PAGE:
I rarely blind buy new music these days. Almost every album gets a spin on YouTube or Spotify before I put real money toward a physical copy. I pre-order to lock in the cheaper price, stream before the release date and cancel the pre-order if I don’t like what I hear. This strategy has been working out well for me over the last few years. I can’t remember the last time I had buyers remorse over an album, but it almost happened with Wreckless Abandon.
The Dirty Knobs is led by Tom Petty and the Heartbreakers lead guitarist and co-writer on many tunes, Mike Campbell. The line up includes:
Mike Campbell – Lead vocals, Guitar
Jason Sinay – Guitar
Matt Laug – Drums
Lance Morrison – Bass
Having never released an album or gigged outside of the LA area before, The Dirty Knobs served as a fun diversion for Campbell over the past 15 years for whenever Tom wasn’t keeping him busy. Tom’s passing in 2017 eased Campbell’s time restraints and Wreckless Abandon was written and recorded in 2019. A release date was set for March 20th of this year with a tour set to begin on March 10th. And… well… we all know how that went.
As a Tom Petty diehard, I was naturally very interested in Wreckless Abandon but I still did want to give it a listen on Spotify first. When it was finally released on November 20th, I streamed it right away, and enjoyed what I heard. I let my amazon order go through.
I first listened to the CD in the car, and after the first few songs it really didn’t feel like what I remembered. I do admit, I usually stream these albums at work were I’m easily distracted by… work. So maybe I wasn’t paying attention.
The first track, Wreckless Abandon is fine enough. It feels like something that Tom Petty would have easily approved of. The most glaring element of The Dirty Knobs is how Campbell’s cadence on vocals is very close to Tom’s.
My problem began though with the next track, Pistol Packin’ Mama. This one is a country rocker and it kind of stinks. The lyrics didn’t really do it for me:
Oh my my my, ain’t you something?
Tell me why why why you want to be pumping me with lead
Pistol packin’ mama, don’t you point that thing at me
I saw on the back of the CD that this song features Chris Stapleton. I heard of the name but I’m still not sure who he is. Some country guy, I guess. I was ready to blame him for this but I can’t. We’ll get to why later.
Next was Sugar. It is a fine enough rock song that uses those big Muddy Water’s like pauses after the riff is played. A great device when used well. For some reason here, the drummer adds a hard knock on the cowbell during it. I don’t know why this bothers me but it does.
Damn, I was not having a good time. I thought…
The album took a 180° for the better once, Southern Boy kicked in. It is a rockin’ tune with a John Lee Hooker boogie beat that hooks me in every time. Now we are getting to that “Dirty Heartbreakers” sound that I was expecting! Get on that train!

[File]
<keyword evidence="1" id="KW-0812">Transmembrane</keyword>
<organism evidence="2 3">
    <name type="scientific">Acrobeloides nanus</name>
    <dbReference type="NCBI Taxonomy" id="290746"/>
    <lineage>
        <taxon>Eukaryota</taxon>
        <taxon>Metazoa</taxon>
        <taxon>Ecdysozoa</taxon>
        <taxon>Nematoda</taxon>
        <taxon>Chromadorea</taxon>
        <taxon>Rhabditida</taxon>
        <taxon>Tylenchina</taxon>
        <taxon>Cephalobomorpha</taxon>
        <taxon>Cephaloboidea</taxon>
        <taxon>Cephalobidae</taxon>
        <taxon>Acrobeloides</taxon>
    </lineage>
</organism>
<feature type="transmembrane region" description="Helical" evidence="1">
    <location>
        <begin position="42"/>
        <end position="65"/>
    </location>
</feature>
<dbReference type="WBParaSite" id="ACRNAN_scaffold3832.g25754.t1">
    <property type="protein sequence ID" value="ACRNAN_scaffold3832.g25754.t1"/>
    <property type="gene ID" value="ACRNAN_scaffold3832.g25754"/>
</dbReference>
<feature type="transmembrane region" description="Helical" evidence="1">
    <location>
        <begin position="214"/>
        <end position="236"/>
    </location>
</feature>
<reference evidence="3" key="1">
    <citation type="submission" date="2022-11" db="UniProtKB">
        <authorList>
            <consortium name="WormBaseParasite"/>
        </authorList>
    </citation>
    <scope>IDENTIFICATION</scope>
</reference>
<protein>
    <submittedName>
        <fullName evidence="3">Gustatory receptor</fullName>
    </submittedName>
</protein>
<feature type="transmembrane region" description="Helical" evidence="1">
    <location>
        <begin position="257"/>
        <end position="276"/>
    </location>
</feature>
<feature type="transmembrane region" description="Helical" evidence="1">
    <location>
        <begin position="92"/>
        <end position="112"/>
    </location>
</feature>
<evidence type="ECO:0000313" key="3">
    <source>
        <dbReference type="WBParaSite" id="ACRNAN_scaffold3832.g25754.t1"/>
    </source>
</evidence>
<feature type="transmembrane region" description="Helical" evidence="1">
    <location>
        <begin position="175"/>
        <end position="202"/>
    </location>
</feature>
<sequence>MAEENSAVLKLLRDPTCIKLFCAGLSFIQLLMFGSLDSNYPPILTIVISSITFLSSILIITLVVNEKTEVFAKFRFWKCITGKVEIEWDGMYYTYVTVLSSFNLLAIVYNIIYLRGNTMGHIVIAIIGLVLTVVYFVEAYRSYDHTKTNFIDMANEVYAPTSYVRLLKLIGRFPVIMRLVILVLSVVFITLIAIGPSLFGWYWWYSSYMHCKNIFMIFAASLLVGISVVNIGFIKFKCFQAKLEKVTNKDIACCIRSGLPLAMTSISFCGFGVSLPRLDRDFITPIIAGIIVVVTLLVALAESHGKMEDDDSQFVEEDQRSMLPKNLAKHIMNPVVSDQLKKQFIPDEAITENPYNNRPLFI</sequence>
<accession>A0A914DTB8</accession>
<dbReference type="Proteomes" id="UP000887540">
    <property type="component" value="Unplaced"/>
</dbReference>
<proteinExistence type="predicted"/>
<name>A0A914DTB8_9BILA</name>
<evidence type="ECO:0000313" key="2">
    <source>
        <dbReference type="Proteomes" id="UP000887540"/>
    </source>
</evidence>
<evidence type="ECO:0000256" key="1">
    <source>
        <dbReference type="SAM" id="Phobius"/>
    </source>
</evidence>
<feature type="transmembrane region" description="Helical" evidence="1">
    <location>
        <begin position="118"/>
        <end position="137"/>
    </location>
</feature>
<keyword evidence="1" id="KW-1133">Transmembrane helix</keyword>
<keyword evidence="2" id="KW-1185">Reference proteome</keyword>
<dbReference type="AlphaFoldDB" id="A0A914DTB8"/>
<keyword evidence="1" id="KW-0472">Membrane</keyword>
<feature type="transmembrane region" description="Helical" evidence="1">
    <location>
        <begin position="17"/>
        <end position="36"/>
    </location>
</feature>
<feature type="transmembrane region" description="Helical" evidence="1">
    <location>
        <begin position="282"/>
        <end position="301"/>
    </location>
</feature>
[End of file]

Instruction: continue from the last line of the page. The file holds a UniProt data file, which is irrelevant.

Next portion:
Everything was smooth sailing form that point on. I Still Love You is a bit of a slow burn but a good ballad with a sharp guitar solo from Campbell. Irish Girl is a pretty acoustic ballad with the harmonica lead in the back ground.
Getting back to Chris Stapleton, he is listed as a co-writer on the next little ditty called Fuck That Guy. I love everything about it. Including the lyrics:
Well look at that clown dressed up like Charles Dickens
Sneaking around like Slim Pickens
If he was a woman, he’d think he was God’s gift to man
Gonna stick his head in a garbage can
Ah fuck that guy
Yea, fuck that guy
It ‘ought to be a crime
He ain’t no friend of mine
Fuck that guy
Yeah, it doesn’t take much to amuse me. Any tune with a reference to Slim Pickens already gets bonus points from me. The shuffle beat tickles me even more. Oh, and I’ve just watched the video. Hilarious:
Stapleton is on my good side now.
A couple more tunes lean heavy into the blues. You have more JLH boogie beat with Don’t Knock the Boogie and Don’t Wait has a Buddy Guy feel.
Anna Lee is has a sweet country flair that could easily pass for a Heartbreakers tune. Aw Honey and Loaded Gun round out the back end with some straight up rock. I caught a low key “buzz awhile” during Loaded Gun‘s instrumental interlude, a nod to Tom Petty’s Honey Bee.
To my great relief, those two songs close to the top of the album turned out to be just a bump in the road. The rest is solid while clocking in at a 56 minute run time. That is usually overlong for me, but skipping Pistol Packin’ Mama and Sugar cures that.
Wreckless Abandon at times does come across as a collection of demos Campbell would have presented to Tom before he would work his magic on them. But Campbell taps into the Heartbreakers spirit very well making this a fun album to listen to. I feel confident in saying if you miss Tom, The Dirty Knobs help to fill the void.